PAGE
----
The show’s publicity depicts Hilary as a Madonna with her child. This doesn’t come across in performance.
She’s no saint- infact she’s a “tart with a heart” and about a quarter of the play is spent watching her jumping in and out of bed with Spike, a loathsomely one-dimensional crony of Kroll.
Far from demeaning her, I found her sexual exploits brought Hilary to life. Having had a child at 15, I expected a victim; instead I got a woman in control of her own sexuality (and a great deal more).
It all comes right in the end
For without her, there is no alternative to Kroll. The analyst is seen no more after his dismissal, throughout the Hard Problem, information struggles to be published for fear of the damage it might cause Kroll’s Institute (ironically of learning).
There are others within the institute who are conscious of the Hard Problem, but only Hilary who is disruptive enough to address it.
For all that, the play is a comedy. For all the destruction created by his extreme materialism, Kroll fosters a department of psychology within the institute that holds onto its Carthusian principles.
Paradoxically, the man who is God-like in business cannot prevent the spread of consciousness , within the Institute.
This disruption culminates in Hilary declaring publicly that there is a God (and it is not Kroll), Though what God is, is defined here as what it is not. God appears as the alternative to pure Newtonian science that tells us that everything can be known.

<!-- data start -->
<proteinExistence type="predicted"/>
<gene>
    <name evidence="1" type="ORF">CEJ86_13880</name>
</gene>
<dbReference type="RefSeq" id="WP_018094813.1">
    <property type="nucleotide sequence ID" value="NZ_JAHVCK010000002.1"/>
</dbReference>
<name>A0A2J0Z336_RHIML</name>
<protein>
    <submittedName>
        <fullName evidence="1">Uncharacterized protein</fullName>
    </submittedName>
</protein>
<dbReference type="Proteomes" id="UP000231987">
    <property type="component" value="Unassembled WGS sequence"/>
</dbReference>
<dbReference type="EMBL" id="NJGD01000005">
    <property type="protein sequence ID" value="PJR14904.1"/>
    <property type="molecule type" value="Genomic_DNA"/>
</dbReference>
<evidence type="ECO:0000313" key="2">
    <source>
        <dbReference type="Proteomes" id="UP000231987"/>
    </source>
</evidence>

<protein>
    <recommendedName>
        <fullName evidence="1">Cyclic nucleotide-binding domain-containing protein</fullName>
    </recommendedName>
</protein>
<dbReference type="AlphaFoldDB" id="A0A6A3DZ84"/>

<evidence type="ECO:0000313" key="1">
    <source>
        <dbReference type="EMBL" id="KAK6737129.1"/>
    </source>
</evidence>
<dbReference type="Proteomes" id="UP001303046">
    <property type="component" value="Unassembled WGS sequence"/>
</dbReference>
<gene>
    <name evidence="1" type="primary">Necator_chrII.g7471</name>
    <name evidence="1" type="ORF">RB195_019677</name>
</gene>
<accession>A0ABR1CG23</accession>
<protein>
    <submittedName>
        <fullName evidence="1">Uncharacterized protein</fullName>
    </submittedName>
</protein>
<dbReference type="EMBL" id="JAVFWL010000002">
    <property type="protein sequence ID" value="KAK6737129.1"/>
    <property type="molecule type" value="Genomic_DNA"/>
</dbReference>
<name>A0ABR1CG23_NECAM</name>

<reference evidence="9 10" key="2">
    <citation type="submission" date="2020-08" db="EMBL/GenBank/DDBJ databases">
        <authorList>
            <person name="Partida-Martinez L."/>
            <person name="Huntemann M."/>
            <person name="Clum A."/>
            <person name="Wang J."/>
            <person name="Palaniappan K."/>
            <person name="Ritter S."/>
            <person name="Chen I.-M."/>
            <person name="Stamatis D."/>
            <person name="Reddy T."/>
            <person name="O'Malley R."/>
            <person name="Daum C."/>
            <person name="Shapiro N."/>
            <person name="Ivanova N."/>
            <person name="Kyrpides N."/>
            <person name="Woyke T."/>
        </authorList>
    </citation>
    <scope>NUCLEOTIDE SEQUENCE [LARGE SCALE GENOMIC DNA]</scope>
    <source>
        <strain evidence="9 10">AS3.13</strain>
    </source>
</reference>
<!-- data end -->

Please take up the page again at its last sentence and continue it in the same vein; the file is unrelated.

Concepts such as “good” and “God” are able to be discussed within the play through the indulgence of Kroll. Somehow they even flourish. Kroll is shown as a father and in the denouement as someone who can recognise the good in Hilary.
The idea of motherhood as an example of altruism not egotism is returned to throughout the play.
There is a human interest sub-plot within this involving a lost daughter, an adopted daughter and a found daughter. In the context of the intellectual action, it creates a narrative structure as we move to some kind of synthesis in the respect that Hilary earns from Kroll (both as a free-thinker and a mother).
This is not King Lear, it is more the Winter’s Tale. I would like to ask Olivia Vynall (Hilary) – who has played Cordelia – how she managed the transition to Hermione.
Even though it is not a bleak play- it has bleak scenes (such as a disastrous dinner party) which show what could happen if Hilary were not there.
But we sense that Hilary will always be there- because she is given space to be. Is Kroll redeemed or redeemer – his relationship with Hilary is left an enigma.
Nous sommes Hilary (in our dreams)
This is the play’s political dimension. Set in the context of the suppression of liberties we are experiencing in other parts of the world.
I felt when watching that because we are a free country, where you don’t get 1000 lashes for speaking your mind, Tom Stoppard can write such a play, Neptune Investment Management can sponsor it and I can write a blog about disruption inspired by its dialectic.
Hilary surprises us, she is neither victim, student, employee or maverick, she ends the play her own woman (and a mother) – she has opened all the doors
She earns this through 100 minutes of lacerating honesty on stage.
She is a 21st century heroine that we can aspire to be. Hers an example of disruption that helps us with the Hard Problem.
Some people don’t like the Pension Play Pen, they don’t like this blog, they want to “turn off the tap”. Some don’t even like First Actuarial because of the disruption it is said to have created by allowing all of this to happen.
The views of this blog are the views of Henry Tapper – no one else (unless the blog says so)!